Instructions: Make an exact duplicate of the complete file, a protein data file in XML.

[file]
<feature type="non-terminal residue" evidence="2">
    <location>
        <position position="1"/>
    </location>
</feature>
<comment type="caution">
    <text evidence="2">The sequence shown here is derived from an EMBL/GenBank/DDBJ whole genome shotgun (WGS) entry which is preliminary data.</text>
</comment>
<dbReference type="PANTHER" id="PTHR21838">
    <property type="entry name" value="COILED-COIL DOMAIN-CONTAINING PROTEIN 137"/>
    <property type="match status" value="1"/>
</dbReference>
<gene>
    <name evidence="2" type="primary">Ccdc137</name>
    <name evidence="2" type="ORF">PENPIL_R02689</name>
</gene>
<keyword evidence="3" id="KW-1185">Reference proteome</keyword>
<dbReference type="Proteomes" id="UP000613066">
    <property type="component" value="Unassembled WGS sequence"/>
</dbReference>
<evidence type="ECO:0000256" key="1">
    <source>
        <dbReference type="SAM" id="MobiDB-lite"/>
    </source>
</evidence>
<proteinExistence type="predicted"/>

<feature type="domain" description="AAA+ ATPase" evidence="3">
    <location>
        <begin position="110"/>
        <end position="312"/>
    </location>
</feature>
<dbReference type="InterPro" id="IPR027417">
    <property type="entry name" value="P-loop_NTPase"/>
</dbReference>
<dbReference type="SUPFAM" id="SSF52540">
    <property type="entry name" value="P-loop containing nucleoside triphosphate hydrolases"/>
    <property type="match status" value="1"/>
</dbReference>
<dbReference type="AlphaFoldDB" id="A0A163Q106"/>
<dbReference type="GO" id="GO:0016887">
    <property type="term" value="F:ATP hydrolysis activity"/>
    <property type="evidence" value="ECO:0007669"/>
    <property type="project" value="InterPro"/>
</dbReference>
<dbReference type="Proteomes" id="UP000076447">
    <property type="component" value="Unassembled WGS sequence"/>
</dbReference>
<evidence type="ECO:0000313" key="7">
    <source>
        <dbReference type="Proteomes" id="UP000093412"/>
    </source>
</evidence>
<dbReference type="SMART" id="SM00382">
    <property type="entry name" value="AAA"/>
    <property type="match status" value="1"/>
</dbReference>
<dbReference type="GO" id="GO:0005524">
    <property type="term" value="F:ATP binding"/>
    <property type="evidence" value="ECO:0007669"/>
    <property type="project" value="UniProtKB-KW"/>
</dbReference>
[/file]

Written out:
<feature type="non-terminal residue" evidence="2">
    <location>
        <position position="1"/>
    </location>
</feature>
<comment type="caution">
    <text evidence="2">The sequence shown here is derived from an EMBL/GenBank/DDBJ whole genome shotgun (WGS) entry which is preliminary data.</text>
</comment>
<dbReference type="PANTHER" id="PTHR21838">
    <property type="entry name" value="COILED-COIL DOMAIN-CONTAINING PROTEIN 137"/>
    <property type="match status" value="1"/>
</dbReference>
<gene>
    <name evidence="2" type="primary">Ccdc137</name>
    <name evidence="2" type="ORF">PENPIL_R02689</name>
</gene>
<keyword evidence="3" id="KW-1185">Reference proteome</keyword>
<dbReference type="Proteomes" id="UP000613066">
    <property type="component" value="Unassembled WGS sequence"/>
</dbReference>
<evidence type="ECO:0000256" key="1">
    <source>
        <dbReference type="SAM" id="MobiDB-lite"/>
    </source>
</evidence>
<proteinExistence type="predicted"/>

<feature type="domain" description="AAA+ ATPase" evidence="3">
    <location>
        <begin position="110"/>
        <end position="312"/>
    </location>
</feature>
<dbReference type="InterPro" id="IPR027417">
    <property type="entry name" value="P-loop_NTPase"/>
</dbReference>
<dbReference type="SUPFAM" id="SSF52540">
    <property type="entry name" value="P-loop containing nucleoside triphosphate hydrolases"/>
    <property type="match status" value="1"/>
</dbReference>
<dbReference type="AlphaFoldDB" id="A0A163Q106"/>
<dbReference type="GO" id="GO:0016887">
    <property type="term" value="F:ATP hydrolysis activity"/>
    <property type="evidence" value="ECO:0007669"/>
    <property type="project" value="InterPro"/>
</dbReference>
<dbReference type="Proteomes" id="UP000076447">
    <property type="component" value="Unassembled WGS sequence"/>
</dbReference>
<evidence type="ECO:0000313" key="7">
    <source>
        <dbReference type="Proteomes" id="UP000093412"/>
    </source>
</evidence>
<dbReference type="SMART" id="SM00382">
    <property type="entry name" value="AAA"/>
    <property type="match status" value="1"/>
</dbReference>
<dbReference type="GO" id="GO:0005524">
    <property type="term" value="F:ATP binding"/>
    <property type="evidence" value="ECO:0007669"/>
    <property type="project" value="UniProtKB-KW"/>
</dbReference>